8. The most fucked up thing? If you get your period, not only are you really sad that you're not pregnant, but you also HAVE YOUR PERIOD. It is the worst kind of double whammy. Plus, all the symptoms of being pregnant are the same as getting your period. You are already hyper aware of everything happening to your body. Sore boobs? General achey-ness? Overly emotional? Guess what! Could be pregnant! Could just be getting your stupid period!
And that, essentially, is how far we ever got.
Before we started this journey, I was always frustrated at the societal norm of having to stay silent about getting pregnant until you're however many weeks into it. I understand this, of course. So many women have miscarriages or other complications early on, so you want to "make sure" before making any big announcements. But those miscarriages and complications are painful and traumatic. The whole process of even trying can be exhausting and frustrating and take up all your mental space. Why can't we talk about it? Why are we always silencing women's experiences?
After going through some of it, though, I don't necessarily think it's always women censoring themselves. Sometimes the process really does just feel special and private, and something you want to keep to yourselves. Sometimes you just don't want to have to answer questions, especially when you're queer.
I'm also hyper aware of how much talk about babies can consume women at a certain point in our lives, and how boring and irritating that can be to friends and family who are, in fact, not interested in babies at all. Honestly, most of the time I had a mash-up of all those feelings at once. I couldn't tell if I didn't talk about it with everyone I knew because I didn't want to or because I felt like I shouldn't.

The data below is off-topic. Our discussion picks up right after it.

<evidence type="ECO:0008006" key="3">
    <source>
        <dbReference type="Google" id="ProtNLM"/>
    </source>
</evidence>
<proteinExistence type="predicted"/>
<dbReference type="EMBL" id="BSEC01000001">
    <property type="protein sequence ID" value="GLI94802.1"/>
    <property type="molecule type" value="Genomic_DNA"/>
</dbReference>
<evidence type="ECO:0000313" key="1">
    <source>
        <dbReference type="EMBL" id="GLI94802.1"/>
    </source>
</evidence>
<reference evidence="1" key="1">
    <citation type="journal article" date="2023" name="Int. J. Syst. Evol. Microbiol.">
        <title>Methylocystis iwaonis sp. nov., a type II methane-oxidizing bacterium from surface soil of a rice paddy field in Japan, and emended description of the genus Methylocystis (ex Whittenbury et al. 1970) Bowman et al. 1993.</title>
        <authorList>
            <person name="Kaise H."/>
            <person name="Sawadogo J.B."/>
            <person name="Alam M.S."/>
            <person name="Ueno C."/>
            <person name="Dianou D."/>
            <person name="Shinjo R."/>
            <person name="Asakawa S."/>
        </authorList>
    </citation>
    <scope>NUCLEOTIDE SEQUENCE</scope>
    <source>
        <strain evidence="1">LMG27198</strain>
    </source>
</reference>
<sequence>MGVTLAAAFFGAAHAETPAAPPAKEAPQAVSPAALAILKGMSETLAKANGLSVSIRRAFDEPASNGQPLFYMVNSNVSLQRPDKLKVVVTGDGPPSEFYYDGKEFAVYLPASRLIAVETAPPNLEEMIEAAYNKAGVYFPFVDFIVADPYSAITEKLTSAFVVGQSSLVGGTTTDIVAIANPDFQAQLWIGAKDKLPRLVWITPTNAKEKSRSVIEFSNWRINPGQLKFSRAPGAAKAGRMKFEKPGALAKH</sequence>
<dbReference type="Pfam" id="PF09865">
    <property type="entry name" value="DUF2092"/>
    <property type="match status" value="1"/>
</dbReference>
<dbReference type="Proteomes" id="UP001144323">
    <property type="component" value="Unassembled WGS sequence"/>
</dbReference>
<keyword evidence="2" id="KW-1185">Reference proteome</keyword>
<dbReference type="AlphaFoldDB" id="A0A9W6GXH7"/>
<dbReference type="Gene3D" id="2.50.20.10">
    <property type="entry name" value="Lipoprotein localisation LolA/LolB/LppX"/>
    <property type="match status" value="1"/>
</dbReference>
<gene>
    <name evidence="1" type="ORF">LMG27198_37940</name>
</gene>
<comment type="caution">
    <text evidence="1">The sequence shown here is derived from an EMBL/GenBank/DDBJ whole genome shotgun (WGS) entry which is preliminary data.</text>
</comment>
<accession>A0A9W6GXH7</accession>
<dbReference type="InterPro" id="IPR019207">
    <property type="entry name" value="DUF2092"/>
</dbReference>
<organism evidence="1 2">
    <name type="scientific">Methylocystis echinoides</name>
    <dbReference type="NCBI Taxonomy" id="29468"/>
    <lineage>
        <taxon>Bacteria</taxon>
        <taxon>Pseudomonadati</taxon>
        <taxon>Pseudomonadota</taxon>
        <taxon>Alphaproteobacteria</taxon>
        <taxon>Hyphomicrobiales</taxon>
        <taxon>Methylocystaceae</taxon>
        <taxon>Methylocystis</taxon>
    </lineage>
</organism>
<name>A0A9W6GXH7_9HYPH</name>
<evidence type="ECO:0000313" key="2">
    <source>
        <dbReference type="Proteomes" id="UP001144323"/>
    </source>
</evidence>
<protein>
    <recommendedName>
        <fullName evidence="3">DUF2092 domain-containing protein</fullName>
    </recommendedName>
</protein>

But if you want to talk about it. You can. If you want to take a day or two off of work because you got your period when you really didn't want to and you are super bummed, that is okay, too.
I also felt slightly selfish throughout this process for wanting to attempt a biological baby at all. Why add another human to the world when there are so many kiddos out there already who need someone to love them? Why spend so much money on sperm when I owe Navient and the state of Oregon and all my credit card companies so much money? But even though we are moving on from the idea for now, I don't regret it. And I do feel sorrow at letting go of the idea, sorrow that I am attempting to honor by writing about it here.
One positive of trying to get pregnant is that you learn a lot about your body. I had never even really kept track of my cycles before, and learning more about how my body worked in that way felt cool and empowering. It gave me the same feelings that training for the PCT gave me. Knowing your body, feeling in control of it, feels so powerful. I feel like I've only started to truly know my body in my 30s, and it is work, work that I'm definitely not always good at. But it's important work. I wish we taught people to do it earlier.
I also have a renewed respect for women who not only get pregnant--because researching it more thoroughly and imagining it all happening to me was, frankly, terrifying--but who try for months and months or years and years to do so. It is a time consuming, anxiety inducing experience, and to keep going through it shows such incredible strength and resiliency.
And if you're someone who struggles with feelings of selfishness, too, about wanting to have a biological baby, don't. It's not stupid. It makes as much sense to never want to give birth as it makes sense to want to. These decisions are big deals, whether you're queer, straight, or single. Everyone's feelings are valid. You can do what you want.
As we navigate more avenues of building a family, I'll continue to document what I want to on here. Because I still haven't found any manuals but maybe one day we'll build one together. Because it's weird and important and it's okay to talk about it. Even when you don't know the ending.